What's going on started seemingly relatively harmlessly -- though certainly annoyingly: his house was broken into three years ago, and a few things were stolen, including his laptop and all the family documents (birth certificates, etc.). The police find some of at least one of the burglars' DNA -- that of a woman. And it turns out that this woman's DNA turns up at a lot of crime scenes -- many of them far more horrific than this one was. But she remains elusive and unidentifiable. She is referred to merely as 'Lisa'.
       A policeman, Hilgert, whom Tom befriends, takes an interest in the case, and hunts down clues on his own -- but his style isn't very cautious or laid-back, landing him in trouble, and not really helping get any closer to answers. When Tom starts recounting his story, Hilgert too has disappeared, and Tom is worried that he is in even more danger.
       Paranoid and isolated -- and often high as a kite when he talks deep into the night -- Tom tries to play the good family father during the day (son Alex is usually in bed, asleep, when Dad goes on the air), but the hide-out he has chosen is not exactly conducive to calming nerves.
       Tom's rant often degenerates, but a few recurring themes -- including his (new) surroundings and Lisa's trail of heinous crimes -- maintain some sense of order. But Tom is in poor shape and often seems to just be hanging by a thread -- in part, this thread, his limited connection to the real world. Of course, when one-way communication via the internet is more or less all of you have left, things are not looking good. But maybe Tom's paranoia is justified .....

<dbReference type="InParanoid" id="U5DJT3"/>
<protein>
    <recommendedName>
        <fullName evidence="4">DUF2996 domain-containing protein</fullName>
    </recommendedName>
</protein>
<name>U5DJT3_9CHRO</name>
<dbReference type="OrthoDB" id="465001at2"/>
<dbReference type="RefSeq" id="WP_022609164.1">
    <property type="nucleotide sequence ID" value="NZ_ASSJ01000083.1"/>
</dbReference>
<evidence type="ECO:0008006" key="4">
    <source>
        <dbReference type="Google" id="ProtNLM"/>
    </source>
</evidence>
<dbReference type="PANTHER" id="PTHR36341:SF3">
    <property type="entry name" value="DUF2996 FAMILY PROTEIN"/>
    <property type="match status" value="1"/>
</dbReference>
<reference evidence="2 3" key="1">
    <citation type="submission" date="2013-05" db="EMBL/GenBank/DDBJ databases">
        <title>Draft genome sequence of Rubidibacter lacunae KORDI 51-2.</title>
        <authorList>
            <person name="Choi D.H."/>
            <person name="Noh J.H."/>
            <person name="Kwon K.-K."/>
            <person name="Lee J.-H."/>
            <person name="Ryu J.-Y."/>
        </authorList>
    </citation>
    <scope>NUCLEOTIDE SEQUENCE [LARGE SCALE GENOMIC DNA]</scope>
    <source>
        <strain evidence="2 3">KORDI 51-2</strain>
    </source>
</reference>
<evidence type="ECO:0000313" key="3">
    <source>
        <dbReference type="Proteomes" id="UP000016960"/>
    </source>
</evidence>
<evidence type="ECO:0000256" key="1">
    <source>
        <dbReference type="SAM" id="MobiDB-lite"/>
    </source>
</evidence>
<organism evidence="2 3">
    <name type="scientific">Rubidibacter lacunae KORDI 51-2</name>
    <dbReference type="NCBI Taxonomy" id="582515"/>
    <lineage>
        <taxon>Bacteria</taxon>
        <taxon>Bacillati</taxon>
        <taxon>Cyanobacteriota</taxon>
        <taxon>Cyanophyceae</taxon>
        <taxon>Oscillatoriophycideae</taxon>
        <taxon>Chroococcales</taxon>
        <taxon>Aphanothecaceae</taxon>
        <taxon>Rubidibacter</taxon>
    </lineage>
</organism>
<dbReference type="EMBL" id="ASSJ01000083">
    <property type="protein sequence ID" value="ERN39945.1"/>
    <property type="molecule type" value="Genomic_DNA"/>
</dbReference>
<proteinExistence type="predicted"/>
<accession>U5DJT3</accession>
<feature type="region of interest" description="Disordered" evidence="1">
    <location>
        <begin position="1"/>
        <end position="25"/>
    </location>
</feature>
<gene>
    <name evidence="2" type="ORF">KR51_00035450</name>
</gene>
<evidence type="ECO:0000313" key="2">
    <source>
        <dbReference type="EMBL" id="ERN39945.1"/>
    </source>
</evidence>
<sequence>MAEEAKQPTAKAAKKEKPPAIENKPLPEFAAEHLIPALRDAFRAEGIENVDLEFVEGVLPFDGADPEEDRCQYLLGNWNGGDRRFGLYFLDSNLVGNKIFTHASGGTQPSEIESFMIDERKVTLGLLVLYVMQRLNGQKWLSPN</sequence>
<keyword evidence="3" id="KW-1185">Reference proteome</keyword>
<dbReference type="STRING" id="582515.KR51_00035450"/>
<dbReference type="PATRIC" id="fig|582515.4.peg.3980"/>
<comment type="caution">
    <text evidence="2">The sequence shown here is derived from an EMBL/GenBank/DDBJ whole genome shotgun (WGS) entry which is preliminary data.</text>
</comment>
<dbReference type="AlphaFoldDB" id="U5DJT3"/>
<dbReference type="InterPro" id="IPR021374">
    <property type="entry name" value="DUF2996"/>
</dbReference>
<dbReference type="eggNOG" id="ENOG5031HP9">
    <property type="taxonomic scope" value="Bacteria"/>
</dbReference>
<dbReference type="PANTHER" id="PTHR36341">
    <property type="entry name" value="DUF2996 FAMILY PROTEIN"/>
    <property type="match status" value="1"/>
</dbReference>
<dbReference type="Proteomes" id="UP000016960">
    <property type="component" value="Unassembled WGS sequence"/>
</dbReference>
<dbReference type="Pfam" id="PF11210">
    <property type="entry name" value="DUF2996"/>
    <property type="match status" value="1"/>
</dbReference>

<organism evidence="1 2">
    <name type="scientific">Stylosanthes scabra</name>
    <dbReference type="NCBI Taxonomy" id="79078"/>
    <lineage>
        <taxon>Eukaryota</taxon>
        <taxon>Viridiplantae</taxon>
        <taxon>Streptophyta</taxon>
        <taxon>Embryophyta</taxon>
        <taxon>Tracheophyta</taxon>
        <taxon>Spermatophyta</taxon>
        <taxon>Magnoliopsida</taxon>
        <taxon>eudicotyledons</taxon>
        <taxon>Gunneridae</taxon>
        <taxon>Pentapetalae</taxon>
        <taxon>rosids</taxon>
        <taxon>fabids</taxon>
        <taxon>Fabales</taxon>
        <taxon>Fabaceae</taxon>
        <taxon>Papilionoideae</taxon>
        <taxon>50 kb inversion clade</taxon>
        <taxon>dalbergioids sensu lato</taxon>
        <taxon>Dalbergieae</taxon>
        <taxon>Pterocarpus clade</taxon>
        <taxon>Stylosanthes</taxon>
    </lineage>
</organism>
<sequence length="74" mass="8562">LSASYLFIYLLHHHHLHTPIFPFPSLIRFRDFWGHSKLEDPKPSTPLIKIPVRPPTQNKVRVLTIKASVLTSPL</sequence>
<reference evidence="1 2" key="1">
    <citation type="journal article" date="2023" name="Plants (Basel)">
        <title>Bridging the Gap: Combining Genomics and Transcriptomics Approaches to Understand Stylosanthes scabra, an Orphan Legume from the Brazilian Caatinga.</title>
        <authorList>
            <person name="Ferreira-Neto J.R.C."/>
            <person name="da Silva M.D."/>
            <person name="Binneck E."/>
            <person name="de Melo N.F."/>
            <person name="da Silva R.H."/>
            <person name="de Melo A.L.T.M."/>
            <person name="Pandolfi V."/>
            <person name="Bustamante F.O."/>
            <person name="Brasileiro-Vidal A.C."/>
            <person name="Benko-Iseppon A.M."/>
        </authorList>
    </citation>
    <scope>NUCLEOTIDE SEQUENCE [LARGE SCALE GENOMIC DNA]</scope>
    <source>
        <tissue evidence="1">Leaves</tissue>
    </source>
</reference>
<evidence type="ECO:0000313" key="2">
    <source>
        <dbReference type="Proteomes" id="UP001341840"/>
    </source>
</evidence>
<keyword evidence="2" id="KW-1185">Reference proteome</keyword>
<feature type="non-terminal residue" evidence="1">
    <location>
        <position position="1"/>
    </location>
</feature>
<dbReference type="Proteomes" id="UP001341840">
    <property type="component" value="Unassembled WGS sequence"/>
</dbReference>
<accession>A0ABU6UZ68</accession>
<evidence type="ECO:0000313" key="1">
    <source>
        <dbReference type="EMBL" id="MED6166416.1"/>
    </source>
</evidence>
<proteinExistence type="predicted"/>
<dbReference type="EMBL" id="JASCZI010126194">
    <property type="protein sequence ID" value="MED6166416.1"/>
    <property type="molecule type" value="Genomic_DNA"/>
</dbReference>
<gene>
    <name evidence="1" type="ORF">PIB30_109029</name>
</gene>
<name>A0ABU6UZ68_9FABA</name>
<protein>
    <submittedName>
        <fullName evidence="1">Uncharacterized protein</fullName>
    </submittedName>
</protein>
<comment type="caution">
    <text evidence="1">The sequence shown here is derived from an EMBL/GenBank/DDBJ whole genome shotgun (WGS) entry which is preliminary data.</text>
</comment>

Lisa is an important off-stage presence in the narrative, haunting Tom and his story at every turn -- but that's a lot to ask of a character. Glavinic offers one decent twist in suggesting an explanation as to what's behind her, and then he adds another, final twist. It's a lot of build-up for that pay-off, and the pay-off disappoints -- not necessarily per se (there's arguably more than enough to it), but in what of it Glavinic is able to serve up, and what he's able to do with it.
       A lot of sound and fury here doesn't go nearly far enough; yes, Tom's rantings aren't bad, as rantings go, and Glavinic scores a few nice points, but after all this water-treading the story as a whole sort of just sinks all too lightly away. Would- and should-be horror isn't presented, in its final manifestation, nearly fearsomely enough.

- M.A.Orthofer, 14 June 2016

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Links:

Lisa: Reviews: Other books by Thomas Glavinic under review: Thomas Glavinic: Other books of interest under review:
  • See the index of German literature at the complete review

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About the Author:

       Austrian author Thomas Glavinic was born in 1972.

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© 2016 the complete review